360 Degree Feedback in New York (2014 NPT Prepcom and How the World Views the United States)

by Joe Scarry


It’s sobering to sit in the UN meeting hall and hear country after country state in polite but urgent tones that the U.S. (and other nuclear states) must eliminate their nuclear weapons, in accordance with Article VI of the Nuclear Non-Proliferation Treaty (NPT). For example:

While there has been progress in implementing some of the concrete steps agreed at successive review conferences since 1995, including through the reduction of the number of nuclear weapons in the arsenals of some nuclear weapon States and increased transparency measures by some nuclear weapon States, the threat posed by nuclear weapons remains and the objectives of article VI of the Treaty on the Non-Proliferation of Nuclear Weapons have not yet been met. The continued existence of nuclear weapons and the threat of their proliferation 44 years after the entry into force of the Treaty contradicts commitments made under the Treaty. Accordingly, the 2015 Treaty review cycle should decisively tackle these challenges and address the confidence deficit among States parties to the Treaty. The implementation of disarmament commitments aimed at achieving and sustaining a world free from nuclear weapons cannot be postponed again.(“Nuclear disarmament: Working paper submitted by Ireland on behalf of Brazil, Egypt, Mexico, New Zealand and South Africa, as members of the New Agenda Coalition.” Many more examples at NPT Prepcom papersmart portal.)

Australia.

The Netherlands.

Morocco.

Nigeria.

Morocco.

Iran.

Hungary.

Kazakhstan.

Argentina.

Austria.

And on and on . . . 

I don’t know what else I imagined. (Perhaps they would say, “Sure, you committed to get rid of your nuclear weapons, but we’re easy . . . .” ?) But somehow I was surprised again and again as country after country said, in effect, What you’ve done so far is not good enough and we expect —demand — nothing less than full elimination of your nuclear weapons.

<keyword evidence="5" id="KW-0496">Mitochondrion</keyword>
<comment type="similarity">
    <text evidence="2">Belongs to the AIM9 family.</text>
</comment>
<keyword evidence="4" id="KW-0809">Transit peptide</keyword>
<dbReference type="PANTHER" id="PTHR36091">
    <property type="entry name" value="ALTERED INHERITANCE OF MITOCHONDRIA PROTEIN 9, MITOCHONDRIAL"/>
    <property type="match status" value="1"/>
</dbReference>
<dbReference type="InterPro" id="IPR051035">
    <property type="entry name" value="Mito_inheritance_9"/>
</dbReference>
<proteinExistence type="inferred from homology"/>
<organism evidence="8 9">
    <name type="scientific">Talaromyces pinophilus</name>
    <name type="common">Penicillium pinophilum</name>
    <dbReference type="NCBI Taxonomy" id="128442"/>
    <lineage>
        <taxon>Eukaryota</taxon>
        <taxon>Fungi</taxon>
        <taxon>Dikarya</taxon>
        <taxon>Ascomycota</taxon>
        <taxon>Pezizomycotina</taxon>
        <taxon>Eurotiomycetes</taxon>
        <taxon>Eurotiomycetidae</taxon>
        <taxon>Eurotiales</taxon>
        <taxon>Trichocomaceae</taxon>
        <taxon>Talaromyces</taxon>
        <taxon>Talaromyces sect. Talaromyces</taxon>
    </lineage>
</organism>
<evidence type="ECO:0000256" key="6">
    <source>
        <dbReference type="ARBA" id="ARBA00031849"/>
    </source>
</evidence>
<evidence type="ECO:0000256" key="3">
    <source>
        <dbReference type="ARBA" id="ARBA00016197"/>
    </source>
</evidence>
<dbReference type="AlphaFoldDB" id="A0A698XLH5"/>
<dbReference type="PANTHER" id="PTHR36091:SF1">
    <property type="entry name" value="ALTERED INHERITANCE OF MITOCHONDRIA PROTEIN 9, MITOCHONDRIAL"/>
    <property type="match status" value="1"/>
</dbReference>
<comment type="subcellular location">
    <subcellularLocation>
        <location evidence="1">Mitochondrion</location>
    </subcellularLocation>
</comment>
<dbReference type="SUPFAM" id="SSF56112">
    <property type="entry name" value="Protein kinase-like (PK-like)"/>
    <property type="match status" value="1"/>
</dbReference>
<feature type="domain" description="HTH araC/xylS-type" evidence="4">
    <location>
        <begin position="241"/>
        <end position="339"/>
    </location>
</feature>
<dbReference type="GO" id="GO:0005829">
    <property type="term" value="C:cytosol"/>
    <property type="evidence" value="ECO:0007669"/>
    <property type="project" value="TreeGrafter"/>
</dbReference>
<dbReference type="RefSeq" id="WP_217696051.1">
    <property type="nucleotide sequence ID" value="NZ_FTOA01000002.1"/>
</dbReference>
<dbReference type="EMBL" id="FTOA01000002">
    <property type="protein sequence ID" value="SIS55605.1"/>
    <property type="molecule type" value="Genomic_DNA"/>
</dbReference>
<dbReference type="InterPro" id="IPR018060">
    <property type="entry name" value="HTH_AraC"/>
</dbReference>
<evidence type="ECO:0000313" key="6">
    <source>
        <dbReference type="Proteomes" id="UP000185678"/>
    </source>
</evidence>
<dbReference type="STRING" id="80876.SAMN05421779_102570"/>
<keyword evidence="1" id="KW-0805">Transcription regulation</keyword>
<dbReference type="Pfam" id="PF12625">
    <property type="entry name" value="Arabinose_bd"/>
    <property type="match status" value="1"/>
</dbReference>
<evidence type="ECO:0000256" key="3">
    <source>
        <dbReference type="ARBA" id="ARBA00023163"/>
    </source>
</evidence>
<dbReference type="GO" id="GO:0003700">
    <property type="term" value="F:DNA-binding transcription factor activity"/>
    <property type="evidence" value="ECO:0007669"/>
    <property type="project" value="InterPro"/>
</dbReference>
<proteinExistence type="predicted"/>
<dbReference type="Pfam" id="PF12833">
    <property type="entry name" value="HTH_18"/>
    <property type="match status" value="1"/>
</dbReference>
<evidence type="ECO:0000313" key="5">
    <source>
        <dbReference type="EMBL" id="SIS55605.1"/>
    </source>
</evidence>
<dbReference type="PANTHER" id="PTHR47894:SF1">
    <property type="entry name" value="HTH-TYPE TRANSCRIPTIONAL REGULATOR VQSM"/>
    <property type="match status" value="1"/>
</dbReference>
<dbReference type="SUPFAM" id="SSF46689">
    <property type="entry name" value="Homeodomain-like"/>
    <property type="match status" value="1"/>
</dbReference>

And so I tried for a moment to put myself in their position.  How do you formulate a statement that can somehow convince the United States to eliminate its threatening nuclear weapons?  How do you formulate the 10th request? Or the 100th? Knowing all the time that the United States is in the position — will always be in the position — to say, “No” ?  At what point does it dawn on you that the United States will never give up its nuclear weapons, because it has the power and the rest of the world doesn’t

And then a thought experiment occurred to me: what if the rest of the world suddenly found itself in a different position?  What if the rest of the world had a button in front of them, and by pressing that button, they could make the United States vanish? Would they say, “We must never, ever press this button; no, we will just continue to implore the United States to eliminate the weapons that threaten our destruction” ? Or would the rest of the world say, “This is our only salvation” ?

The biggest wake-up call is learning truly how you are viewed by others.

Related posts

The Republic of the Marshall Islands (RMI) has filed unprecedented lawsuits against all nine nuclear-armed nations for their failure to negotiate in good faith for nuclear disarmament, as required under the Non-Proliferation Treaty. The suits were filed against all nine nations at the International Court of Justice, with an additional complaint against the United States filed in U.S. Federal District Court.

 (See Now HERE’S an “Asia Pivot” I Can Believe In! (Marshall Islands Sues Nuclear “Haves”) )





With the New York Times publishing “analysis” like this, is it any wonder that Americans can say things like . . . “It won’t be a war. We’re just going to drop a few well placed bombs on them” . . . “the object of fighting a war is to ’cause devastation'” . . . “my finger is on the button. Run back to your mud hut or I am going to press it!” . . . “when war is devastating, then people will do everything possible not to get into it!” . . . as some of my high school classmates wrote on Facebook today?

(See The Bankruptcy of U.S. Nuclear Doctrine )


I don’t think Alanna and I ever talked about what it must be like to be trying to escape a shower of sparks and hot ash. But she seemed to know that the sparks and hot ash are too important a part of the picture to be left out.

(See The Children Are Waiting) 










We have had a window of opportunity — nearly 70 years in which the constitution of Japan has explicitly renounced war, pointing the way for the rest of us. What have we imaginedwe were supposed to do?

(See Renouncing War: An Opportunity Not To Be Missed )

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